Notice: Undefined variable: act in /home/link804203/ on line 27 | - Всё о Linkin Park, Mike Shinoda по-русски!

Linkin rocks the Pinoy park

IT'S difficult for one to ignore or avoid the rapcore metal fusion band, Linkin Park. One catches them so often that one remembers their faces more vividly than one's personal pals. Their fame is so infectious one ends up knowing the words to their songs by heart. And when their music comes on the radio, after being exposed to a few bars of their formulaic music (rap verses and screaming melodic choruses), one knows it's unmistakably them.

In some circumstances one even ends up watching them -- live at the CCP open grounds. This was the case last June 15 when Linkin Park performed for 15,000 fans in connection with their Meteora World Tour.

I got a slot at their press conference and was entitled to ask one question. (Yeah, my eyebrow is up in the air now at those diehard fans.) Although I didn't feel like I was in front of the Beatles, I have to admit I was starstruck. The whole band was three meters away, separated by a velvet rope and a coffee table with gangs of 10-ft bodyguards on every side.

The conference started with a three-minute photo shoot: Brad Delson (guitar), semi-afro with a beard and looking stoned; Chester Bennington (vocals), sporting a Nazi-meets-Misfits haircut and wearing heavy-metal preppy wear; Phoenix (bass), looking normal; Rob Bourdon (drums), very professional; Joseph Hahn (turntable), looking bored; and Mike Shinoda (rap vocals, guitar), very sporty.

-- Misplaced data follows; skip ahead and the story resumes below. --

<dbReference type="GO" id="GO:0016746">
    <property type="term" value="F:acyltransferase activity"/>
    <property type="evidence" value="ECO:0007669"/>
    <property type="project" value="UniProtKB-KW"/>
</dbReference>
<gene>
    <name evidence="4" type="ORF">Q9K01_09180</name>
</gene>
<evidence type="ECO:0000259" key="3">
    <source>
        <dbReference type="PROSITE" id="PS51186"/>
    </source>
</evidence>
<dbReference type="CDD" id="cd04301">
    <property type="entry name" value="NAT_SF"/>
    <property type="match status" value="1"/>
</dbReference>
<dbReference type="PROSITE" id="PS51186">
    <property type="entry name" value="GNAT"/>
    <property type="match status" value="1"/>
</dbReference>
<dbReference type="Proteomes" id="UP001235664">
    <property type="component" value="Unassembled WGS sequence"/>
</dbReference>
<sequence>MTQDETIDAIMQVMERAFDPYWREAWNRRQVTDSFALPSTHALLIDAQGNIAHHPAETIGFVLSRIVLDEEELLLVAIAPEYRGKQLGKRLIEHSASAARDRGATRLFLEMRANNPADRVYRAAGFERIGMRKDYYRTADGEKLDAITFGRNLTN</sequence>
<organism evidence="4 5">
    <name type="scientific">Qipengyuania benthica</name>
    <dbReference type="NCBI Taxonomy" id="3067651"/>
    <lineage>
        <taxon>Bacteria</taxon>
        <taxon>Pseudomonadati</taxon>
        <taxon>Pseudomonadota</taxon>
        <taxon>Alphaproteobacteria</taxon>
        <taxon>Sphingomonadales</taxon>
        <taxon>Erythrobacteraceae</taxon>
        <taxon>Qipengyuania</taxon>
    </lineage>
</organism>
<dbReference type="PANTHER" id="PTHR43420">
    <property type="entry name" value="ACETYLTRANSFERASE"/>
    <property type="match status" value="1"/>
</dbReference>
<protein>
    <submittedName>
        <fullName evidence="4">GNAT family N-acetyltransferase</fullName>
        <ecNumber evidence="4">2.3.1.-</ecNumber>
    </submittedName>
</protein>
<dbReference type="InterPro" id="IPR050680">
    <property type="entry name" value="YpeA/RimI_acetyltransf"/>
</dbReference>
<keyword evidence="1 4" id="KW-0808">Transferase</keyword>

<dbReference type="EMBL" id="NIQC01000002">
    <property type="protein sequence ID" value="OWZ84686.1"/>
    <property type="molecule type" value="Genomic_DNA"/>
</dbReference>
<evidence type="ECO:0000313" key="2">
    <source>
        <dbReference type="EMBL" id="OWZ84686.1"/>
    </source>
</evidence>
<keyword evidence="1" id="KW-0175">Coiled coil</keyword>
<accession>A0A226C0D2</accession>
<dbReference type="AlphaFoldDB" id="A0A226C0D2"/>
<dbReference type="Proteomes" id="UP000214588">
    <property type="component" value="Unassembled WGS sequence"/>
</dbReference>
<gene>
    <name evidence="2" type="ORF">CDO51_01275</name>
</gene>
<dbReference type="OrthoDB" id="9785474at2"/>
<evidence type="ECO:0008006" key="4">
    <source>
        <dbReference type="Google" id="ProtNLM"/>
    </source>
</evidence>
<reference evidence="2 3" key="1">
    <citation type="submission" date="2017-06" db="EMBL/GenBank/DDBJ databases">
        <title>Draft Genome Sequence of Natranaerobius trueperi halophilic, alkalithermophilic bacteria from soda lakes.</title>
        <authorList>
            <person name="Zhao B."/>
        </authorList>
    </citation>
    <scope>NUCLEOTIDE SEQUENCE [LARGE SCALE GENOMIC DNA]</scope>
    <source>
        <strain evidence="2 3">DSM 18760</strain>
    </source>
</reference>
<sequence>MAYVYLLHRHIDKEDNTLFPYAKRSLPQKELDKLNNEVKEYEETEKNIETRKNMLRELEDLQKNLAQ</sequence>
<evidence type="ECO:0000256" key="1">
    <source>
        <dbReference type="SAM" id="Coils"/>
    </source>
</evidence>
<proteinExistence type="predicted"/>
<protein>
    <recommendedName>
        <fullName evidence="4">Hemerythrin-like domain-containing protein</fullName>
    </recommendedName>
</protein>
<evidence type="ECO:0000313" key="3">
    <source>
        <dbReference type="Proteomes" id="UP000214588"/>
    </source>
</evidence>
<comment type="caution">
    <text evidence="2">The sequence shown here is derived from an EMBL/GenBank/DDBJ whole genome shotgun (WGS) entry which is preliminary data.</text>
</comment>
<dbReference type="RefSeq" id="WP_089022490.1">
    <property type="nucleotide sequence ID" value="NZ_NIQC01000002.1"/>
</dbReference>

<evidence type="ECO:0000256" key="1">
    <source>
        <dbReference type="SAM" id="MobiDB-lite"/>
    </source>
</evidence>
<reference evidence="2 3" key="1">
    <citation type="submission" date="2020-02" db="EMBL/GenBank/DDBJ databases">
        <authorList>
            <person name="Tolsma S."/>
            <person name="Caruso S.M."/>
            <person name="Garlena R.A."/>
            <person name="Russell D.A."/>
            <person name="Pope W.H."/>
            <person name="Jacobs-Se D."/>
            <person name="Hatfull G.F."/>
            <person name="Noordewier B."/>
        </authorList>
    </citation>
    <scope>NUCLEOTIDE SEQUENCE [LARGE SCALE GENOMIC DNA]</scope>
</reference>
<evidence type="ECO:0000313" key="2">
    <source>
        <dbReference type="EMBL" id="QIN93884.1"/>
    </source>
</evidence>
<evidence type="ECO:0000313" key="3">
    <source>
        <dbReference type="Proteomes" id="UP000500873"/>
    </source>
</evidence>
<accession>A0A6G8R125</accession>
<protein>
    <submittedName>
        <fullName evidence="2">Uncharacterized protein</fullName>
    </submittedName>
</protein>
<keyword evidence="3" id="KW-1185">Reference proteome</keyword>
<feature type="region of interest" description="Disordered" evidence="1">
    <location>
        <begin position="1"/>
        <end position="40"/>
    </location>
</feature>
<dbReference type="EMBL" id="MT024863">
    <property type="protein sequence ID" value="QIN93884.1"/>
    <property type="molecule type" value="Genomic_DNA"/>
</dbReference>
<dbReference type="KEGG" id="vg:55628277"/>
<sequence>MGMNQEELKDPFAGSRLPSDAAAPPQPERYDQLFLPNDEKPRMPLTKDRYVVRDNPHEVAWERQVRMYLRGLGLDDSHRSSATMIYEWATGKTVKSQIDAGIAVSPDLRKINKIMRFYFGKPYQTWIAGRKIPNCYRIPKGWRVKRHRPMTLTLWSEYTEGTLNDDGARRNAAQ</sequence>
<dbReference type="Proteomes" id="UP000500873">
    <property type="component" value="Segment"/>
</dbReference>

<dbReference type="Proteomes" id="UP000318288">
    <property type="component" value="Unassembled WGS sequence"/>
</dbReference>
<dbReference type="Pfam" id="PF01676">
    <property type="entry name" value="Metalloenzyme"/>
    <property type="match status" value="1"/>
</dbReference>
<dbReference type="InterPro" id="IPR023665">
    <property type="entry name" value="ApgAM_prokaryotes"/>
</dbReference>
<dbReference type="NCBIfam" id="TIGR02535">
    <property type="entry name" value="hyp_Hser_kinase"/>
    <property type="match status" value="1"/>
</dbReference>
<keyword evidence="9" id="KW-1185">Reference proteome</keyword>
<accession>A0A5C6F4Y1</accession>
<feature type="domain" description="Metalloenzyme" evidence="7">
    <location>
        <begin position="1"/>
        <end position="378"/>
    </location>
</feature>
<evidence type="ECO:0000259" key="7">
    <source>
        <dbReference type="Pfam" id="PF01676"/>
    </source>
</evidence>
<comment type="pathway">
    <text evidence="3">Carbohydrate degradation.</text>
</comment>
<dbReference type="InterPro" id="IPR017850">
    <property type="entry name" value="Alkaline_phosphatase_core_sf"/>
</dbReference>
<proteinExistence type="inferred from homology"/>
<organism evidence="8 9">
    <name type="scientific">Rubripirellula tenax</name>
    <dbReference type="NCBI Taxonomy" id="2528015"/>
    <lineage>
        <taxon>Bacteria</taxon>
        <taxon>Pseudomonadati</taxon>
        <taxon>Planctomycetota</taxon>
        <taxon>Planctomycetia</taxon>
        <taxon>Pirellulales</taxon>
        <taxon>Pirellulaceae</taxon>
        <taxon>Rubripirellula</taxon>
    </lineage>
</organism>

I confess, I'm a music fan and easily whimper. I had one question to throw and spoiled it since I was the first one to ask. It was, "What was your first gig like?"
Then Shinoda instantly answered, without even knowing where to look into the press audience, that he remembered phoning Brad that he was very nervous. Their first gig was at The Whiskey A Go-Go, LA.

During the press con, Brad and John were the jokers and lazy responders, Chester and Mike were very into it. And Rob just answered once.

What was your goal in making 'Meteora'?
Chester Bennington: To make a timeless record. You see "Meteora" is a very old place in Greece and it has been there ever since.

What's the next thing with Linkin Park? What's your next goal now that you've toured the world?
Chester Bennington: Our first goals were to have a Grammy, play at the Roxy, and just hang out after. Now it's still the same: make another album, which is a real challenge for us.

What's your writing process like?
Mike Shinoda: All of us have computers and Pro-Tools at home or on the road. Then each of us puts our part. We don't jam the songs, it starts in the computer and we just assemble it after and (find out) how to play it live.

If you would bring only five CDs on tour, what would they be?
Chester Bennington: Each of us has our own I-Pods and already maxed it out. We are so much into music I don't think we'd be able to bring just five CDs. We'd probably go insane.

If you would get a chance to collaborate with anyone, who would it be?
Chester Bennington: For me I really had a good time collaborating with Korn. If ever I was to collaborate with anyone though... I'd say Depeche Mode.

Worst and best compliments the band has received?
Chester Bennington: Worst is that rumors say that we lip-sync live and don't play our instruments. At the same time it is the best because we must be that good to sound like we were just lipsynching our shows.

What's the best thing playing live and out of the country?